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White House trade adviser urges Mexico to curb migrants ahead of tariff hike

Peter Navarro, director of the National Trade Council, attends a session at the Conservative Political Action Conference in National Harbor, Md., on March 1, 2019.

ANDREW HARRER./BLOOMBERG

By JENNIFER JACOBS | Bloomberg | Published: June 5, 2019

White House trade adviser Peter Navarro urged Mexico to do more to rein in migration into the U.S. ahead of a meeting Wednesday with senior Mexican officials, who are trying to persuade the Trump administration to drop its plan to impose tariffs next week.

Navarro said the U.S. has a three-part "solution" calling for Mexico to keep asylum seekers in that country, though he didn't offer specific benchmarks for the country to meet.

"The most important thing is for the Mexican government to take the asylum seekers," Navarro said in an interview on Bloomberg TV in Washington. The Mexican government can also boost security along its southern border with Guatemala, as well as crack down with more checkpoints and other measures on the buses and trains that are ferrying migrants.

"We are taking a strong measure that will change the Mexican calculus" for dealing with illegal immigration, which will be "good for the markets," said Navarro. "I'm very bullish right now because what President Trump has done is to change the game."

In a separate interview with CNN, Navarro said Mexican officials still have time to prevent the U.S. tariffs from taking effect by agreeing to steps such as taking asylum seekers and increasing resources at the border.

Mexico's peso strengthened following Navarro's remarks, trading at 19.5466 per dollar at 10:13 a.m. in New York.

But Trump is making clear he has no intention of cutting a quick face-saving deal, warning on Twitter late Tuesday that he's not "bluffing" in his threat to impose 5% tariffs on all imports from Mexico starting June 10. His Mexican counterpart, Andres Manuel Lopez Obrador, expressed optimism on Wednesday that a meeting between officials from both sides in Washington could yield a solution.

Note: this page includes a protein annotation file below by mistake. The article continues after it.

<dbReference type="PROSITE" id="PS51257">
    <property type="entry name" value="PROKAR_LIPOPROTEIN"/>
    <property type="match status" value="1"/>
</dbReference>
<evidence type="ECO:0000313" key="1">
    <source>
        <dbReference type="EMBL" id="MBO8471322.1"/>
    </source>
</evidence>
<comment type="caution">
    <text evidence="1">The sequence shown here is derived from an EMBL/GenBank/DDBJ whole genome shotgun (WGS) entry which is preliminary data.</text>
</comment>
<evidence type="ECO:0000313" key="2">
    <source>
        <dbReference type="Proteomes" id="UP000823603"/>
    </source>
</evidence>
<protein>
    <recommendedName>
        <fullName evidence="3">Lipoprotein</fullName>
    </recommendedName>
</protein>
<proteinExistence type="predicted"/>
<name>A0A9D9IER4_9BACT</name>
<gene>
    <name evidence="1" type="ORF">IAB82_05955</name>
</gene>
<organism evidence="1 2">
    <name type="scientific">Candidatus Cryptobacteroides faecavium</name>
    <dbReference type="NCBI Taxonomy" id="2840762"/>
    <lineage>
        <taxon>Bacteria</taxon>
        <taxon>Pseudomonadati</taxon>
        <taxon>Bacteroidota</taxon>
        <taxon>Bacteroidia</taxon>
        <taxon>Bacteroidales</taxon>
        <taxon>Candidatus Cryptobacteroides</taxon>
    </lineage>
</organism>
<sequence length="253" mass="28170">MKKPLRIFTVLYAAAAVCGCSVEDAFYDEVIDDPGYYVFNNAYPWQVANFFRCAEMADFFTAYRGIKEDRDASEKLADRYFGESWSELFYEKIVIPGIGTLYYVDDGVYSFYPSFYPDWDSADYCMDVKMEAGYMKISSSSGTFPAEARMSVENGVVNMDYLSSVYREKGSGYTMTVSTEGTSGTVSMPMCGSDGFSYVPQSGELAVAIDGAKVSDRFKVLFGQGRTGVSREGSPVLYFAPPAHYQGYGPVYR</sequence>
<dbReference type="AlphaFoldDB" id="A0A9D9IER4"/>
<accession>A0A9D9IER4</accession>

Republican lawmakers are also pressing for a deal, with some some members of the party questioning Trump's use of the levies to force tougher border enforcement.

The tweet sets the tone for a meeting on Wednesday between Mexican Foreign Minister Marcelo Ebrard and White House officials including Vice President Mike Pence, which may be Mexico's best chance to offer concrete steps to curb the flow of migrants into the U.S.

Ebrard said this week that an idea favored by some U.S. officials to force Central American migrants seeking asylum in the U.S. to instead do so with Mexico as a "safe third country" wouldn't be acceptable.

Secretary of State Mike Pompeo and U.S. Trade Representative Robert Lighthizer have signaled "very clearly" to Mexico about what needs to be done, said Navarro.

Navarro, 69, is in Trump's camp of trade hawks who find themselves with the upper hand after the president last month escalated tariffs on China for allegedly reneging on commitments in trade talks, before making the surprise Mexican-tariff proposal.

The move on Mexico was partly intended to force the hand of Congress to deal with border-security after lawmakers repeatedly failed to act, said Navarro.

It "incentives both Congress and the Mexican government to deal with this issue firmly," he said. "The president has tried every possible avenue with Congress and with the Mexican government to no avail, and this a firm step and I think it's a brilliant stroke in terms of approaching this problem."

Congress has been questioning the president's choice of emergency powers to impose the tariffs and weighing possible moves to block him, though there's little lawmakers can do to prevent the first 5% levies. Still they are waging a private and public pressure campaign to make Trump understand how damaging this would be to the livelihood of many Republican voters, the economy as a whole and even to the president's re-election campaign.

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Bloomberg's David Westin, Alix Steel, Erik Wasson and Cyntia Barrera Diaz contributed.
 

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